Archive | November, 2010

Soup trio

29 Nov

Soups are always great during winter because they are so comforting. Often times though soups don’t get the same aesthetic treatment as main courses do. Here I made three simple and common soups but strove to make them not only delicious but visually appetizing as well.

The starting point for most dishes is always what is going to flavor the base. Here I neatly arranged the main elements that played in the layers of each soup. The first soup, a classic pumpkin cream, was complimented by cardamom and cloves. The second soup, a black bean puree, went hand in hand with ground cumin, coriander and cayenne pepper. The final soup, a bacon and split pea, relied on a touch of white pepper and sea salt crystals at the end. In addition to these spices I used fresh bay leaves for all three soups. On a side note, fresh spices and herbs tend to not give as much flavor as their dry counterparts.

Cloves, Cumin, White Pepper, Cayenne Pepper, Cardamom, Fleur de Sel, and Coriander
Fresh bay leaves

For the first soup I started a simple base of melted butter with ground cloves and cardamom with the bay leaves. After the spices started bubbling a bit I added onions. Diced pumpkin followed with some chicken stock. Normally if I was cooking a larger amount of pumpkin soup I would bake it instead of steaming it in the pot with the stock (that way the pumpkin keeps more of its flavor). Once the pumpkin was cooked I pulled out the cardamom and bay leaves and blended it all together with some heated cream.

Base for the pumpkin soup
Cooking the diced pumpkin with the base
Blending once the pumpkin was cooked

For the second soup I sauted some red onions, bacon and garlic as a base. Although there are infinite ways to make this soup, I stuck to fairly standard elements and seasonings. Once the bacon had rendered some of its water and had started to caramelize a bit I threw in the cayenne pepper, coriander, and cumin. As soon as the base was ready I added the black beans along with some chicken stock and let it simmer. Once the flavors had developed I blended it all together.

Base for the black bean soup
Adding the spices to the black bean soup base

The final soup was probably the easiest, yet the one that took the longest. I rinsed the peas and cooked with them in water for roughly an hour. Once they had begun to break apart I added minced onions that had been sauteed in bacon fat along with a bit of cream and chicken stock.

Cooking the peas with the base

After all three soups had been blended I garnished them with elements that complimented the bases. For the pumpkin soup I placed drops of cream along with some toasted pecans. For the black bean soup I added some shredded chicken, some freshly fried tortilla chips, and a tomato paprika coulis. As for the split pea soup, I went with the traditional: steamed carrots and bacon bits.

The three soups nicely arranged
Soups arranged in a line!

Here are the recipes. Yum!

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Breakfast Reconstructed

28 Nov

Breakfast has always been my favorite meal of the day. In fact,”breakfast for dinner” nights at the cafeteria during my undergraduate days were the few times that I looked forward to using my meal plan.  Although North American breakfast can include a wide range of elements, the egg is generally the central feature in savory morning dishes. Most breakfast joints tend to focus on omelets and  fried eggs. However, the slightly more ambitious morning chef always takes a stab at poached eggs. Although Eggs Benedict is by and large the most common poached egg feature in breakfast menus, it is by no means the most impressive. The simple combination of bread, ham, poached egg, and hollandaise is delicious, but lacking in creativity and layered flavor. Here I have attempted reinvent the dish by adding some variations to the classic recipe. Although endless variations can improve the dish, I picked  four distinct elements to “spice” up the dish: paprika, thyme, rosemary, and mustard.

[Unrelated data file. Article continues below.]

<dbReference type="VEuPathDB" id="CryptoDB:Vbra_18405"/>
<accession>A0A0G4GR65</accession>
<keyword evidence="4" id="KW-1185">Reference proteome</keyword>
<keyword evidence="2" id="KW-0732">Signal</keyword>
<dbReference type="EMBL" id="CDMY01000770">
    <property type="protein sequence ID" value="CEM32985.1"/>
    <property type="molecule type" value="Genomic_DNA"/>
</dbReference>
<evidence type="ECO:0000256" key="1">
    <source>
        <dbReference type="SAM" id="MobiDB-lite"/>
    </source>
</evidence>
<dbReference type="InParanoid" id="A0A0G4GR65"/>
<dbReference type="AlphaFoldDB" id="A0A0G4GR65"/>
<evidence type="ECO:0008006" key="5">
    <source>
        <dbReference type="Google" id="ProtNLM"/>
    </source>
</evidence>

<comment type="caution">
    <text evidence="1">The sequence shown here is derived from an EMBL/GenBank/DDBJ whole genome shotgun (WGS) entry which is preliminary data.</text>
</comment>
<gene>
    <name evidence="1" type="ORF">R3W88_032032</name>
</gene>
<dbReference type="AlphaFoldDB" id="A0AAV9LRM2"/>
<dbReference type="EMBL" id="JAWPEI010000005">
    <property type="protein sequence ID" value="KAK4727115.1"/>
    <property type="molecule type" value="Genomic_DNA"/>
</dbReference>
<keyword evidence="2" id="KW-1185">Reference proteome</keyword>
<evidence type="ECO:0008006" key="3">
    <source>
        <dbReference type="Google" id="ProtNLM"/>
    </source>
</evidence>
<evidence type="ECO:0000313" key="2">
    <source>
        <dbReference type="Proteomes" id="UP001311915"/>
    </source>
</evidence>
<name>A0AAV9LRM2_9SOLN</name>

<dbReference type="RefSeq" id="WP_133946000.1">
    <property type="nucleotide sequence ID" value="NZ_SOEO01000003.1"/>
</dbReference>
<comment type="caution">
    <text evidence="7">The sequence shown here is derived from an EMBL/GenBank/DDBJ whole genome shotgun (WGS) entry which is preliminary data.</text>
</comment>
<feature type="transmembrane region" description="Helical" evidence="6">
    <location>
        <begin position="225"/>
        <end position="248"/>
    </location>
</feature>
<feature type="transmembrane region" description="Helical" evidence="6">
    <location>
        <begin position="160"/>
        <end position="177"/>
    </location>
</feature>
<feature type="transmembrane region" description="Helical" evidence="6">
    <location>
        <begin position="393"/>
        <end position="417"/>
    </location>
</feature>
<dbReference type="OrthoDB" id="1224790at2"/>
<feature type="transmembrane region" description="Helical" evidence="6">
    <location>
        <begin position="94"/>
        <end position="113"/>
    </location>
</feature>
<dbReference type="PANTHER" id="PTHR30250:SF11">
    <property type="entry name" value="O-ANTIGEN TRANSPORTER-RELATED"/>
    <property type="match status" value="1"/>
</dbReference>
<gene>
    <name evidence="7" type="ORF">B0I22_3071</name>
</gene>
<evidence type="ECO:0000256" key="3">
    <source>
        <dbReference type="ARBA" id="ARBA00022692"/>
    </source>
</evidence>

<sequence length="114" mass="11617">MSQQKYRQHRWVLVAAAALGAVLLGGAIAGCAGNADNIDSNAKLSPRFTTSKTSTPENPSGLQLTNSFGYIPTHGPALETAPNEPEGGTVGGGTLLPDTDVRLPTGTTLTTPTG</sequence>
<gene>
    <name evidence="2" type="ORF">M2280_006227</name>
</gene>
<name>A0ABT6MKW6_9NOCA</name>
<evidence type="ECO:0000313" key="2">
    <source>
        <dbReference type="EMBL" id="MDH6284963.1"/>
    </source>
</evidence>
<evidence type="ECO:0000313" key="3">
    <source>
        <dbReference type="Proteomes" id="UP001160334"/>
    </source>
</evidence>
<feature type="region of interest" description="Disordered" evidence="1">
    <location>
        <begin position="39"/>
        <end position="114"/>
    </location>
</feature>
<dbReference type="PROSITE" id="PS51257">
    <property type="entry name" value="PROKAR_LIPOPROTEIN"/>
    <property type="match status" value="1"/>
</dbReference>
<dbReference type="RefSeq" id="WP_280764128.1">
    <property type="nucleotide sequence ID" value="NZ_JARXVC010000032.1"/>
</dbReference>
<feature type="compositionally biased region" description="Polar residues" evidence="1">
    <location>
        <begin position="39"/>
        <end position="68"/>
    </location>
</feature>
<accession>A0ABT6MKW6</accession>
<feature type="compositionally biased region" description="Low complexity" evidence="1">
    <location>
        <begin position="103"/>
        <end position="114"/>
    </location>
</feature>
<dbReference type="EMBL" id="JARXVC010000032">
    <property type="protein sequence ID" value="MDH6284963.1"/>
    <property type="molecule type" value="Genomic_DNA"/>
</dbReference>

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Some of the ingredients in this variation of the classic recipe: Paprika, White Pepper, Dijon Mustard, Thyme, Rosemary, and Fleur de Sel

Pairing ingredients is often a key part of any culinary creation. Here I stuck to fairly conservative elements that work well together. The real challenge laid in how to best deliver these flavors so that the final dish would be layered, aesthetically pleasing, and an improvement on the classic dish.

Closeup of the final arrangement

I decided to use the thyme and rosemary on two levels. First as a minor garnish, and secondly to infuse the clarified butter for the hollandaise. The garnish involved nothing more than deep frying the twigs in olive oil and adding them to the dish as a final step. The infusion on the other hand was done by cooking the clarified butter with the herbs for a few minutes. Additionally, once the sauce was emulsified I added extra mustard to add an extra layer of flavor to the hollandaise and herbs. As for the paprika, I added it to the same oil I had used to fry the garnishes. Once it started bubbling, I passed it through a coffee filter and ended up with a fragrant deep red oil that I spooned over the poached egg.

 

Cooked to perfection

The egg itself was cooked so that the yolk would be slightly runny, but not so much that it would run onto the plate once the egg was cut.

Here is the recipe. Yum!

The Gilded Pig

27 Nov

Hello world! Welcome to the Gilded Pig, and the very first installment of what I hope to be the cornerstone of my culinary exploits online.